Thames Water ‘night club’ to improve sleep

Thames Water ‘night club’ to improve sleep

Fiona writes:

Last week I went with some of our team to the Thames Water ‘night club’.

Huge thanks to Aimee Cain, Thames Water’s occupational health and wellbeing manager, for hosting the group from VGC Group and Balfour Beatty. (The main photo shows me and Aimee at the event.) Our team members are working nearby: on the M4 smart motorway project for client Balfour Beatty, and on Maidenhead town centre upgrade for client Volker Fitzpatrick. We were very pleased to take part in the sleep awareness ‘night club’, looking at fatigue management and wellbeing.

I went with operations manager James Callaghan, labour manager James Burke, project manager Mark Mullan, paver Razvan Stegaru, and also James McCrossan of Balfour Beatty.

Mark, Jimmy, Razvan and James trying the electrolyte drink
Mark, Jimmy, Razvan and James trying the electrolyte drink

We followed the trail around the event and looked at various little pods or areas you could get involved in. There was a food area where we sampled kale crisps – they were very nice – and the team enjoyed an electrolyte drink to boost energy. That’s because dehydration is one of the biggest reasons for fatigue.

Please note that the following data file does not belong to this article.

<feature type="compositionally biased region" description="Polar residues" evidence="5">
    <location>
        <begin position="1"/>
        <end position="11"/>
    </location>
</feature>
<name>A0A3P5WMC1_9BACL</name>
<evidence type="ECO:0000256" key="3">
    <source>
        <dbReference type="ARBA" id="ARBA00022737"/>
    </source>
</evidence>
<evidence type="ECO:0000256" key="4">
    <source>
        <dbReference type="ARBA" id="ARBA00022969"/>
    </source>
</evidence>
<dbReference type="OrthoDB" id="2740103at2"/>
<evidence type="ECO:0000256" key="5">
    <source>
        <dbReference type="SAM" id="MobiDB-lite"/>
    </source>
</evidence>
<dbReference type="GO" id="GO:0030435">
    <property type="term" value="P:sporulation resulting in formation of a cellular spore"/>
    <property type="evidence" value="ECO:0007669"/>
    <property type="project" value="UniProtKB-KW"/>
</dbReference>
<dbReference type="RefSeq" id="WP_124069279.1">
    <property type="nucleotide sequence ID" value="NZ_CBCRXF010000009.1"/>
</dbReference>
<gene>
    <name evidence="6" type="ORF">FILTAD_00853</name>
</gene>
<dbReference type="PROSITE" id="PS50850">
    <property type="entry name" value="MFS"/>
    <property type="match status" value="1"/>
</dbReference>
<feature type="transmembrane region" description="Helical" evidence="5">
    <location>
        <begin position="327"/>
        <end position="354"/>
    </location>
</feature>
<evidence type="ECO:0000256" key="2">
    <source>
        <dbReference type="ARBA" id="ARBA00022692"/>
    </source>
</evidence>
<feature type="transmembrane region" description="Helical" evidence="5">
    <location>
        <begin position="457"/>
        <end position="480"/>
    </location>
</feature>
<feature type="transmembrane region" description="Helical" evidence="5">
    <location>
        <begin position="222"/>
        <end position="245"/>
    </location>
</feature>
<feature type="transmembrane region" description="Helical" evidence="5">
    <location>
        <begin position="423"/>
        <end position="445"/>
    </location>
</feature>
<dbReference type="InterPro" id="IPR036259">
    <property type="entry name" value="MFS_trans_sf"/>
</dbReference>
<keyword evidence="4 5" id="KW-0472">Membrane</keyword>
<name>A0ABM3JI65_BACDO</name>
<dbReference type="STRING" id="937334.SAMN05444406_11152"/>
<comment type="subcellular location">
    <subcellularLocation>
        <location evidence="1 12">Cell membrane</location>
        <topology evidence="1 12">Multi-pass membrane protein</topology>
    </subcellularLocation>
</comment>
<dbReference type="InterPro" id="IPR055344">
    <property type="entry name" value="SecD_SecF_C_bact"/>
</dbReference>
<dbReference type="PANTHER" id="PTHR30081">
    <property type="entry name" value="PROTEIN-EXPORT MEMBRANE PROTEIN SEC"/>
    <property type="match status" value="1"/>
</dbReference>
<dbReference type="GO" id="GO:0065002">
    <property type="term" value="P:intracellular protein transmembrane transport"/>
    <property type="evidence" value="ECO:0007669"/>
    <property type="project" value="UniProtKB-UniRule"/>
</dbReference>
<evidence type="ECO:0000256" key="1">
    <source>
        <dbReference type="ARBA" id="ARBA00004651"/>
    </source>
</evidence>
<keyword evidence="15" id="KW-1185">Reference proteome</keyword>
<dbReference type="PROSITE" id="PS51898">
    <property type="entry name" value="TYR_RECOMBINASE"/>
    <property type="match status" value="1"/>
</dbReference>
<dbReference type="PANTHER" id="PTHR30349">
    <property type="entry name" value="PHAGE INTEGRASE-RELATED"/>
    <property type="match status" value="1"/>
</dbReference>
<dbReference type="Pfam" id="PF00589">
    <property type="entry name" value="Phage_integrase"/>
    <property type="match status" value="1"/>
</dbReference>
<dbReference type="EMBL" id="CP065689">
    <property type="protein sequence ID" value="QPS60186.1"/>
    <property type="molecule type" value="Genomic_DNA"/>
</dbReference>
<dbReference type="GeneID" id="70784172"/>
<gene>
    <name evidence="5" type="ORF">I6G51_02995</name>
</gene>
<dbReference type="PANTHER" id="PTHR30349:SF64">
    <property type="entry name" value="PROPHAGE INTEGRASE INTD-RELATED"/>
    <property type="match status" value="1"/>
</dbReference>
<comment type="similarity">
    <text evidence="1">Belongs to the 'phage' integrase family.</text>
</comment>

We all had to complete a chrono-clinic personal form to find out if you’re a morning type or an evening type – a lark or an owl. I’m a lark. That means I’m a morning person and I need to get to bed early to rise and shine.

Thames Water hosted this pop-up club during the month of June. Every Wednesday, a clinical psychologist who specialises in sleep was on hand to answer questions.

Key learnings

Jimmy, Dr Gavilroff, and James McCrossan
Jimmy Callaghan, Dr Gavriloff, and James McCrossan

We collected some great tips from Dr Dimitri Gavriloff to highlight the importance of managing fatigue. Some of them are:

  • Ideally your sleeping space should be dark and quiet.
  • Getting the light, temperature and comfort levels correct are all really important. Keep lights low for at least 30 minutes before bedtime.
  • Avoid electronic devices before bed. The blue light from phones and screens can keep you awake. It makes your body believe it is daylight and time to wake up.
  • Exercise is good for sleep and mental health.

I’m going to use the information from Dr Gavriloff to develop a new toolbox talk to help our operatives, especially those who work shifts.

Fiona Dowling
Author Fiona Dowling, wellbeing champion and mental health first-aider